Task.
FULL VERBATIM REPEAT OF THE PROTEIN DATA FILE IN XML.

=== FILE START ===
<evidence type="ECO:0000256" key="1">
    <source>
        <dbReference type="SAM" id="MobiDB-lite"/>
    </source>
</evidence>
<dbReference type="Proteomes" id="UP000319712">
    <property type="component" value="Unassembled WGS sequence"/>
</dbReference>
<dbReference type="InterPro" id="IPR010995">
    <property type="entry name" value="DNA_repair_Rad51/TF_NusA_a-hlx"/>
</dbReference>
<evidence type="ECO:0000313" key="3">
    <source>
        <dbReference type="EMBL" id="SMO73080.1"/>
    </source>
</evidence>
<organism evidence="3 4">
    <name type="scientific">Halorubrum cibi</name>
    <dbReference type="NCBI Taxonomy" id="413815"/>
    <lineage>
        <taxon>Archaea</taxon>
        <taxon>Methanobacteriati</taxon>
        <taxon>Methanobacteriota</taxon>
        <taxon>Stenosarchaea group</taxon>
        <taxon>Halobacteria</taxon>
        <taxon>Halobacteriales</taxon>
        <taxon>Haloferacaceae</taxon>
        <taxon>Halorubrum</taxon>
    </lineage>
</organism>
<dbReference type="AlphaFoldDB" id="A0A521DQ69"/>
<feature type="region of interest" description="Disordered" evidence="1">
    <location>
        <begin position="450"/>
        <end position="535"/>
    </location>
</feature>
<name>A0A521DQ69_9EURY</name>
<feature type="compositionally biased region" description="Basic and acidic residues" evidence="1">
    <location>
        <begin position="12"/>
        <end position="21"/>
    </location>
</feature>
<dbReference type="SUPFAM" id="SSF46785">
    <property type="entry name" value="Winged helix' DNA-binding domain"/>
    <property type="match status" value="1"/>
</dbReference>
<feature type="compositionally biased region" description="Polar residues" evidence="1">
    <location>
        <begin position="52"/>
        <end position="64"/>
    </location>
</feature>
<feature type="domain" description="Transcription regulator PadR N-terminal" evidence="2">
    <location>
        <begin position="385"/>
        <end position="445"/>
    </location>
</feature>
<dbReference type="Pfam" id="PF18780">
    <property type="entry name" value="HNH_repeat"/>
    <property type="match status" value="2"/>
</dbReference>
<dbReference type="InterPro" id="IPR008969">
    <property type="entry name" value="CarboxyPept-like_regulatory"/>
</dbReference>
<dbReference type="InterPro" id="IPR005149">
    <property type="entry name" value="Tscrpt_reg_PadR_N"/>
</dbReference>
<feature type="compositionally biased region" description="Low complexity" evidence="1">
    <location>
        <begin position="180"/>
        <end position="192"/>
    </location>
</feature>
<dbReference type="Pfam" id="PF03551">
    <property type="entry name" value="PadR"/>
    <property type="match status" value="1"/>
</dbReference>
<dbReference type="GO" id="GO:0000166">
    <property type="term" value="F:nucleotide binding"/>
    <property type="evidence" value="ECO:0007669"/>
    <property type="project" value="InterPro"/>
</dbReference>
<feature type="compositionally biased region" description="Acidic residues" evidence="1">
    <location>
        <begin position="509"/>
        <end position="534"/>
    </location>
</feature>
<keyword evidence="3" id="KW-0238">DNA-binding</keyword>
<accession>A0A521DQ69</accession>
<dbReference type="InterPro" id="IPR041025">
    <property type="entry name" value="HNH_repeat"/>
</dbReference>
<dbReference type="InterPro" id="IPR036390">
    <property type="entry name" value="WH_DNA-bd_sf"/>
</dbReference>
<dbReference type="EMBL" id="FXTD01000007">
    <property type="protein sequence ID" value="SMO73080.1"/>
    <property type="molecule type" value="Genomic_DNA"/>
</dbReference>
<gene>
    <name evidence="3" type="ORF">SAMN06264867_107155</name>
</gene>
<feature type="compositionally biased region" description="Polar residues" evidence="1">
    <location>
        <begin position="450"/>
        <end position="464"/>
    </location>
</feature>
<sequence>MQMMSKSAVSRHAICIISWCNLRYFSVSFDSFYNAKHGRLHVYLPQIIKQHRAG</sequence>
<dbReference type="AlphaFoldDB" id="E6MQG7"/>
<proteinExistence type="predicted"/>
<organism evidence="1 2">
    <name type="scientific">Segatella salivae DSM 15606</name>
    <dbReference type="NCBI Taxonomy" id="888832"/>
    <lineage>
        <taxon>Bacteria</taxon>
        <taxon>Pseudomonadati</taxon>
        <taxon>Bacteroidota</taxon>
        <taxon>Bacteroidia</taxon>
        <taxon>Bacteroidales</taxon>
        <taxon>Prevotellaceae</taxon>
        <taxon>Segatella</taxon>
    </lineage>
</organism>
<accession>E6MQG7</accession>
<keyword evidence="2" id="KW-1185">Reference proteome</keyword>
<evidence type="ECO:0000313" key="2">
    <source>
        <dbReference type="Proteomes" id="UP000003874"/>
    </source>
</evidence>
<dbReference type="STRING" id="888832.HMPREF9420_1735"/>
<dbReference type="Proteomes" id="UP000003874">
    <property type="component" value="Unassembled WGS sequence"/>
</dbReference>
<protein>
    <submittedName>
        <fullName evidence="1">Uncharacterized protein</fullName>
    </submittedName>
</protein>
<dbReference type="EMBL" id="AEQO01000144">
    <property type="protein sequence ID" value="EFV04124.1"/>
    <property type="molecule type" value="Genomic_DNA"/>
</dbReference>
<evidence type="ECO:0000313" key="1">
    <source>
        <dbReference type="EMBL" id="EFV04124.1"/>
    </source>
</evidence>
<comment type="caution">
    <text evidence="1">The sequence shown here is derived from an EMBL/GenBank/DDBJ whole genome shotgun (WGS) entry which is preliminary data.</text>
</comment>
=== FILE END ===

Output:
<evidence type="ECO:0000256" key="1">
    <source>
        <dbReference type="SAM" id="MobiDB-lite"/>
    </source>
</evidence>
<dbReference type="Proteomes" id="UP000319712">
    <property type="component" value="Unassembled WGS sequence"/>
</dbReference>
<dbReference type="InterPro" id="IPR010995">
    <property type="entry name" value="DNA_repair_Rad51/TF_NusA_a-hlx"/>
</dbReference>
<evidence type="ECO:0000313" key="3">
    <source>
        <dbReference type="EMBL" id="SMO73080.1"/>
    </source>
</evidence>
<organism evidence="3 4">
    <name type="scientific">Halorubrum cibi</name>
    <dbReference type="NCBI Taxonomy" id="413815"/>
    <lineage>
        <taxon>Archaea</taxon>
        <taxon>Methanobacteriati</taxon>
        <taxon>Methanobacteriota</taxon>
        <taxon>Stenosarchaea group</taxon>
        <taxon>Halobacteria</taxon>
        <taxon>Halobacteriales</taxon>
        <taxon>Haloferacaceae</taxon>
        <taxon>Halorubrum</taxon>
    </lineage>
</organism>
<dbReference type="AlphaFoldDB" id="A0A521DQ69"/>
<feature type="region of interest" description="Disordered" evidence="1">
    <location>
        <begin position="450"/>
        <end position="535"/>
    </location>
</feature>
<name>A0A521DQ69_9EURY</name>
<feature type="compositionally biased region" description="Basic and acidic residues" evidence="1">
    <location>
        <begin position="12"/>
        <end position="21"/>
    </location>
</feature>
<dbReference type="SUPFAM" id="SSF46785">
    <property type="entry name" value="Winged helix' DNA-binding domain"/>
    <property type="match status" value="1"/>
</dbReference>
<feature type="compositionally biased region" description="Polar residues" evidence="1">
    <location>
        <begin position="52"/>
        <end position="64"/>
    </location>
</feature>
<feature type="domain" description="Transcription regulator PadR N-terminal" evidence="2">
    <location>
        <begin position="385"/>
        <end position="445"/>
    </location>
</feature>
<dbReference type="Pfam" id="PF18780">
    <property type="entry name" value="HNH_repeat"/>
    <property type="match status" value="2"/>
</dbReference>
<dbReference type="InterPro" id="IPR008969">
    <property type="entry name" value="CarboxyPept-like_regulatory"/>
</dbReference>
<dbReference type="InterPro" id="IPR005149">
    <property type="entry name" value="Tscrpt_reg_PadR_N"/>
</dbReference>
<feature type="compositionally biased region" description="Low complexity" evidence="1">
    <location>
        <begin position="180"/>
        <end position="192"/>
    </location>
</feature>
<dbReference type="Pfam" id="PF03551">
    <property type="entry name" value="PadR"/>
    <property type="match status" value="1"/>
</dbReference>
<dbReference type="GO" id="GO:0000166">
    <property type="term" value="F:nucleotide binding"/>
    <property type="evidence" value="ECO:0007669"/>
    <property type="project" value="InterPro"/>
</dbReference>
<feature type="compositionally biased region" description="Acidic residues" evidence="1">
    <location>
        <begin position="509"/>
        <end position="534"/>
    </location>
</feature>
<keyword evidence="3" id="KW-0238">DNA-binding</keyword>
<accession>A0A521DQ69</accession>
<dbReference type="InterPro" id="IPR041025">
    <property type="entry name" value="HNH_repeat"/>
</dbReference>
<dbReference type="InterPro" id="IPR036390">
    <property type="entry name" value="WH_DNA-bd_sf"/>
</dbReference>
<dbReference type="EMBL" id="FXTD01000007">
    <property type="protein sequence ID" value="SMO73080.1"/>
    <property type="molecule type" value="Genomic_DNA"/>
</dbReference>
<gene>
    <name evidence="3" type="ORF">SAMN06264867_107155</name>
</gene>
<feature type="compositionally biased region" description="Polar residues" evidence="1">
    <location>
        <begin position="450"/>
        <end position="464"/>
    </location>
</feature>
<sequence>MQMMSKSAVSRHAICIISWCNLRYFSVSFDSFYNAKHGRLHVYLPQIIKQHRAG</sequence>
<dbReference type="AlphaFoldDB" id="E6MQG7"/>
<proteinExistence type="predicted"/>
<organism evidence="1 2">
    <name type="scientific">Segatella salivae DSM 15606</name>
    <dbReference type="NCBI Taxonomy" id="888832"/>
    <lineage>
        <taxon>Bacteria</taxon>
        <taxon>Pseudomonadati</taxon>
        <taxon>Bacteroidota</taxon>
        <taxon>Bacteroidia</taxon>
        <taxon>Bacteroidales</taxon>
        <taxon>Prevotellaceae</taxon>
        <taxon>Segatella</taxon>
    </lineage>
</organism>
<accession>E6MQG7</accession>
<keyword evidence="2" id="KW-1185">Reference proteome</keyword>
<evidence type="ECO:0000313" key="2">
    <source>
        <dbReference type="Proteomes" id="UP000003874"/>
    </source>
</evidence>
<dbReference type="STRING" id="888832.HMPREF9420_1735"/>
<dbReference type="Proteomes" id="UP000003874">
    <property type="component" value="Unassembled WGS sequence"/>
</dbReference>
<protein>
    <submittedName>
        <fullName evidence="1">Uncharacterized protein</fullName>
    </submittedName>
</protein>
<dbReference type="EMBL" id="AEQO01000144">
    <property type="protein sequence ID" value="EFV04124.1"/>
    <property type="molecule type" value="Genomic_DNA"/>
</dbReference>
<evidence type="ECO:0000313" key="1">
    <source>
        <dbReference type="EMBL" id="EFV04124.1"/>
    </source>
</evidence>
<comment type="caution">
    <text evidence="1">The sequence shown here is derived from an EMBL/GenBank/DDBJ whole genome shotgun (WGS) entry which is preliminary data.</text>
</comment>